I'm doing a practice problem I found online, and I get a solution, but I think it should have a sine term in it. I looked up the solution, and most sites say to use variation of parameters, but is it possible to use the method of undetermined coefficients?(adsbygoogle = window.adsbygoogle || []).push({});

The problem is as follows: y'' + 4y = 8cos2t

r^2 + 4 = 0 ----> r^2 = -4 -----> r = +/- 2i

yh = c1*sin2t + c2*cos2t

Particular solution has form At*sin2t + Bt*cos2t (because you add a "t" to both terms so they don't clash with the cos2t or sin2t terms)

First derivative is -2At*sin2t + A*cos2t + 2Bt*cos2t + B*sin2t

Second derivative is -4At*cos2t - 2A*sin2t - 2A*sin2t - 4Bt*sin2t + 2B*cos2t + 2B*cos2t

So then you add that term to the particular solution and get:

-4At*cos2t - 2A*sin2t - 2A*sin2t - 4Bt*sin2t + 2B*cos2t + 2B*cos2t + 4At*sin2t + 4Bt*cos2t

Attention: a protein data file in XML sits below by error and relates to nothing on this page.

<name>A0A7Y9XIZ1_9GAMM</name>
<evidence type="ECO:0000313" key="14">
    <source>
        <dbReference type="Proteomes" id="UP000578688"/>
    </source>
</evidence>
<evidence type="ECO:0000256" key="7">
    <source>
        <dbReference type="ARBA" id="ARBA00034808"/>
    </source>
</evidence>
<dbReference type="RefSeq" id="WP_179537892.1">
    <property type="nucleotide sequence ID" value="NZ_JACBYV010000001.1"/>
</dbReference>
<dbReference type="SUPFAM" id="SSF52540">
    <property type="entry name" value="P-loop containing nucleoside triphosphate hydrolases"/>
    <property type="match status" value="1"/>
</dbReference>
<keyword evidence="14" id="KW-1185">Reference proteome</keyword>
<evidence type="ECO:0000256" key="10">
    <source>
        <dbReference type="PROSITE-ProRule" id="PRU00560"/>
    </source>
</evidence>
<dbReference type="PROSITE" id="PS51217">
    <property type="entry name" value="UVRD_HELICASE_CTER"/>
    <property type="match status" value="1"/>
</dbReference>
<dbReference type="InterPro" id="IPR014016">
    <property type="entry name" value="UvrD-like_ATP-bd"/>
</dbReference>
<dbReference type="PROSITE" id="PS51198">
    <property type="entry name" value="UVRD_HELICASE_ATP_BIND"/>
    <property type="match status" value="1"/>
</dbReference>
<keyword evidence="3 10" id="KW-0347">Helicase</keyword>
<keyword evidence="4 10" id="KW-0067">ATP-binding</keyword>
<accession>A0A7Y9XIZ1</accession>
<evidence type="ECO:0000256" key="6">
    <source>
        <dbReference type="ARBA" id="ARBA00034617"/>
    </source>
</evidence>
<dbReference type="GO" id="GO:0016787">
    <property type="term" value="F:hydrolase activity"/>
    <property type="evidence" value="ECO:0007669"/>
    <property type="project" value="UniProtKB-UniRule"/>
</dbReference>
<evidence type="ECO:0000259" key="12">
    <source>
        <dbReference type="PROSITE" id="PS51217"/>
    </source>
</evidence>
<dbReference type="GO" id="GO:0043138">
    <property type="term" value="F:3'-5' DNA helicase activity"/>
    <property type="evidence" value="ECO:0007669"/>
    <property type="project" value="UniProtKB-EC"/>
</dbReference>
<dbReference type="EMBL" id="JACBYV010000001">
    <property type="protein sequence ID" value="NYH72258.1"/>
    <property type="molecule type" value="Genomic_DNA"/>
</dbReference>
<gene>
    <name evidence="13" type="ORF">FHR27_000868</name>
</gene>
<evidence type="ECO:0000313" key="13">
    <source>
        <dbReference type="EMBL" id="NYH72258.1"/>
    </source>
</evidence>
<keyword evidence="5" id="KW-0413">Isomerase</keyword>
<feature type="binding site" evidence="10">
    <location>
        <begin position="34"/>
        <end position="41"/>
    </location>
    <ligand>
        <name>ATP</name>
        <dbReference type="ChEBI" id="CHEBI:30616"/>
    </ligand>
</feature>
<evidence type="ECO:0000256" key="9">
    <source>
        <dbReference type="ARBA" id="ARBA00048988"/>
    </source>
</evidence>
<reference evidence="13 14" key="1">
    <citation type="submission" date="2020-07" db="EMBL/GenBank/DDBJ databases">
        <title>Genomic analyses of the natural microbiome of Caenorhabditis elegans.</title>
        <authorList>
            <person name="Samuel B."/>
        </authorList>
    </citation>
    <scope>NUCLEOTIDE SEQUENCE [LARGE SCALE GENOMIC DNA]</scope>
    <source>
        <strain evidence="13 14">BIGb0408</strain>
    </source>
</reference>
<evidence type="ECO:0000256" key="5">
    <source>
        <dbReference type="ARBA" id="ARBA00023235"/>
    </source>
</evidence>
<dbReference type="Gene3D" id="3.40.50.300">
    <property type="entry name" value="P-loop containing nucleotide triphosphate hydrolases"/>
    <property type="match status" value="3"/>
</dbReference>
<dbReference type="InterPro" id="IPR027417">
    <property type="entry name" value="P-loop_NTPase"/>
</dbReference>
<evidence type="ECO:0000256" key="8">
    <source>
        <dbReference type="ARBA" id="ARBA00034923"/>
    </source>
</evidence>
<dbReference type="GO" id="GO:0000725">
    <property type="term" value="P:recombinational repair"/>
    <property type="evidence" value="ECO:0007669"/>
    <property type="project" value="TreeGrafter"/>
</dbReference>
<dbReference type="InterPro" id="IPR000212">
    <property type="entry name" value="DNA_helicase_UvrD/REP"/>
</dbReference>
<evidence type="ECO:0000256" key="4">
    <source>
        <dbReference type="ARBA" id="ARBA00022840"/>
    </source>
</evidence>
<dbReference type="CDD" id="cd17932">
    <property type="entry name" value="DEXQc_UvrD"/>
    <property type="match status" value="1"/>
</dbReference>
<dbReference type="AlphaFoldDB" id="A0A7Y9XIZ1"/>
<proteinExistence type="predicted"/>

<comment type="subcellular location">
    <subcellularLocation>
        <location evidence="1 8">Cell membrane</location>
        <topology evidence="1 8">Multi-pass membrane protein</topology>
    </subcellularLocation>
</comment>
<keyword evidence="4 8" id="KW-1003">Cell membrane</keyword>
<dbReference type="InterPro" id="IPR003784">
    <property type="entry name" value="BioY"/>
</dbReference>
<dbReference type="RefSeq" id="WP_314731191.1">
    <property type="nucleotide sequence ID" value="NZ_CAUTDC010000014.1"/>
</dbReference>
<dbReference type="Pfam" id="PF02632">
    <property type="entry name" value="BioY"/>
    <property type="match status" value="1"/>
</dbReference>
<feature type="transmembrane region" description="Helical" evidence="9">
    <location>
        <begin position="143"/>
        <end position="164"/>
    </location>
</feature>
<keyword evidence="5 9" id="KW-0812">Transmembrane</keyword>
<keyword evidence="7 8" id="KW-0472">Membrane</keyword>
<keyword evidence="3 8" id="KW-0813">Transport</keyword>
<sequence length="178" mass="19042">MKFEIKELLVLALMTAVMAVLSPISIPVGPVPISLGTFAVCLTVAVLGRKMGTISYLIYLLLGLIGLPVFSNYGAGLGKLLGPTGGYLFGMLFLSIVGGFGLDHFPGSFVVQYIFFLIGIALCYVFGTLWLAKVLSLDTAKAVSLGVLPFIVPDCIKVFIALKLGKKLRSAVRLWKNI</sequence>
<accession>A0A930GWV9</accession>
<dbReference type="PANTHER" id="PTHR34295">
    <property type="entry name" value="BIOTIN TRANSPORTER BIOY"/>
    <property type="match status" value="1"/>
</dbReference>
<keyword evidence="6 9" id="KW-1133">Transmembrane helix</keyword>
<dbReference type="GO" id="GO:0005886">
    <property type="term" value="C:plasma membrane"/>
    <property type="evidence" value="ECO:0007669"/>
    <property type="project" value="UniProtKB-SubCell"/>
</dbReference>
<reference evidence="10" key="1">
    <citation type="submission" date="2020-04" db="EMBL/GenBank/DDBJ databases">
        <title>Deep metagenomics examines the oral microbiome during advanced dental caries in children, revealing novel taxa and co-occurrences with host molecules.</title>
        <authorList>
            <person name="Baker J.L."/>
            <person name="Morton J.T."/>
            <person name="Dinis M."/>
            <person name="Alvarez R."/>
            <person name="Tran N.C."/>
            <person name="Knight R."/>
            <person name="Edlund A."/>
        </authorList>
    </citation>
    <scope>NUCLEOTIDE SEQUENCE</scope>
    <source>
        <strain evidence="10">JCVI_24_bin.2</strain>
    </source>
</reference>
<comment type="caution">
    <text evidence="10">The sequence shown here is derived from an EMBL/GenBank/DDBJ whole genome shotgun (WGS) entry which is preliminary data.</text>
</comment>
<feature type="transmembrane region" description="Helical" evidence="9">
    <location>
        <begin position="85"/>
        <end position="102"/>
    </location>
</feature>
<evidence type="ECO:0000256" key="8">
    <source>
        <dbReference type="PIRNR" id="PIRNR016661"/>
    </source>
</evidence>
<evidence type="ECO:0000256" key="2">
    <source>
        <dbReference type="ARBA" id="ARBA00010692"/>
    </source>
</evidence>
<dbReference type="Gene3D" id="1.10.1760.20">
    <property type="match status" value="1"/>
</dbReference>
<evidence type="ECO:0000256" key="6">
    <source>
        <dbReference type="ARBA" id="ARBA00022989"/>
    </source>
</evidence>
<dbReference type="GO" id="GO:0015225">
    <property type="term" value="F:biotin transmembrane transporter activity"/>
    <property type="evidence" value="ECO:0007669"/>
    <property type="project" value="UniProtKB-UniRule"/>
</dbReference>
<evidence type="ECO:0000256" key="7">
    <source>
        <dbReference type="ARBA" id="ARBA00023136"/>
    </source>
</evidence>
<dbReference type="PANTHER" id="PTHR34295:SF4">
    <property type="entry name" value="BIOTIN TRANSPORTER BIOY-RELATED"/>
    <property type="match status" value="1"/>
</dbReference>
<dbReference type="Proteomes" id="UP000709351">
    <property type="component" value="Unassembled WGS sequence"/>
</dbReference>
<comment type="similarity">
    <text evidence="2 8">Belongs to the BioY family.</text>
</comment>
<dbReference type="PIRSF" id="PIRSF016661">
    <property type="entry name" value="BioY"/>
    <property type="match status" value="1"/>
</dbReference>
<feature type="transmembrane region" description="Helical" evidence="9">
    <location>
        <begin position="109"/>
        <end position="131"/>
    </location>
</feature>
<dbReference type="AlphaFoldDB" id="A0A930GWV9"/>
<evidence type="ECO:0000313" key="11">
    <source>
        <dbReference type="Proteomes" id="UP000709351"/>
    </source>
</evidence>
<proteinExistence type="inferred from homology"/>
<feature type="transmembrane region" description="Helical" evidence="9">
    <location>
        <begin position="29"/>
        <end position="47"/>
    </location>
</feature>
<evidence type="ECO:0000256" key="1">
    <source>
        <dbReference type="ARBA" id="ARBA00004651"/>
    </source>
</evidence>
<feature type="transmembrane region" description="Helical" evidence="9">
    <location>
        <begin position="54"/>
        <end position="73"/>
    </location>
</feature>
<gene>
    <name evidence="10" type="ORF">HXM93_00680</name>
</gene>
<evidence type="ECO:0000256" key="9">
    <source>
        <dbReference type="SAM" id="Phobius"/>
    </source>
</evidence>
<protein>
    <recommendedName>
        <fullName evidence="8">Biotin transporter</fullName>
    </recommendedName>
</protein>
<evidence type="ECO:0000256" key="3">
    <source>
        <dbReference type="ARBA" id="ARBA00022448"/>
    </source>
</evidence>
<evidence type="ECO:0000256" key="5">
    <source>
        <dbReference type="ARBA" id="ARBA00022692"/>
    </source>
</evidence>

Canceling out terms leaves you with -2A*sin2t - 2A*sin2t + 2B*cos2t + 2B*cos2t = 8*cos2t.

Now the problem is that 8*cos2t is really 8*cos2t + 0*sin2t. Solving for B gives you B = 2, but that means A = 0. But the final solution should have a sine term in it. (And I looked up the solutions, and they do have a sine term)

I thought you could use the Method of Undetermined Coefficients when you were dealing with a sine/cosine function, a regular polynomial, or an exponential function. (I think the fourth one was a function of e^t. I forget off the top of my head.)

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# Is It Possible to Use the Method of Undetermined Coefficients Here?

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